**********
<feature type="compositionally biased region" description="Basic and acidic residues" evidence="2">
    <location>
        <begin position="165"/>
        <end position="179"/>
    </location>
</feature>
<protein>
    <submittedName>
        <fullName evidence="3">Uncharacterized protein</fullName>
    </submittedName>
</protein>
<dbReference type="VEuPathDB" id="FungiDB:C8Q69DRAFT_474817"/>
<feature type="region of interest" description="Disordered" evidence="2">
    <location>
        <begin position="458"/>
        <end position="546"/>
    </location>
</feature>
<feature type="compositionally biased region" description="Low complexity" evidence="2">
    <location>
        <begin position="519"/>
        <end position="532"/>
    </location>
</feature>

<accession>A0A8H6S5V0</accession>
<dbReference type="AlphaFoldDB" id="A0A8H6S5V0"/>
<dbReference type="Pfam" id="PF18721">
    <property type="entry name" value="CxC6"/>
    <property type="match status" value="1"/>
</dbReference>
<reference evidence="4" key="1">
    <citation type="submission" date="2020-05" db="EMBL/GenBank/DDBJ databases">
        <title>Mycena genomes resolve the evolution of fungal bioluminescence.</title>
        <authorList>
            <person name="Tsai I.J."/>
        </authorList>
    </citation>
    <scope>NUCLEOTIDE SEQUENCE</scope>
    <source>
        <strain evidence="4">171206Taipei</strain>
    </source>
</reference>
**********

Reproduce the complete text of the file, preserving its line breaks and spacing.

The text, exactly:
<feature type="compositionally biased region" description="Basic and acidic residues" evidence="2">
    <location>
        <begin position="165"/>
        <end position="179"/>
    </location>
</feature>
<protein>
    <submittedName>
        <fullName evidence="3">Uncharacterized protein</fullName>
    </submittedName>
</protein>
<dbReference type="VEuPathDB" id="FungiDB:C8Q69DRAFT_474817"/>
<feature type="region of interest" description="Disordered" evidence="2">
    <location>
        <begin position="458"/>
        <end position="546"/>
    </location>
</feature>
<feature type="compositionally biased region" description="Low complexity" evidence="2">
    <location>
        <begin position="519"/>
        <end position="532"/>
    </location>
</feature>

<accession>A0A8H6S5V0</accession>
<dbReference type="AlphaFoldDB" id="A0A8H6S5V0"/>
<dbReference type="Pfam" id="PF18721">
    <property type="entry name" value="CxC6"/>
    <property type="match status" value="1"/>
</dbReference>
<reference evidence="4" key="1">
    <citation type="submission" date="2020-05" db="EMBL/GenBank/DDBJ databases">
        <title>Mycena genomes resolve the evolution of fungal bioluminescence.</title>
        <authorList>
            <person name="Tsai I.J."/>
        </authorList>
    </citation>
    <scope>NUCLEOTIDE SEQUENCE</scope>
    <source>
        <strain evidence="4">171206Taipei</strain>
    </source>
</reference>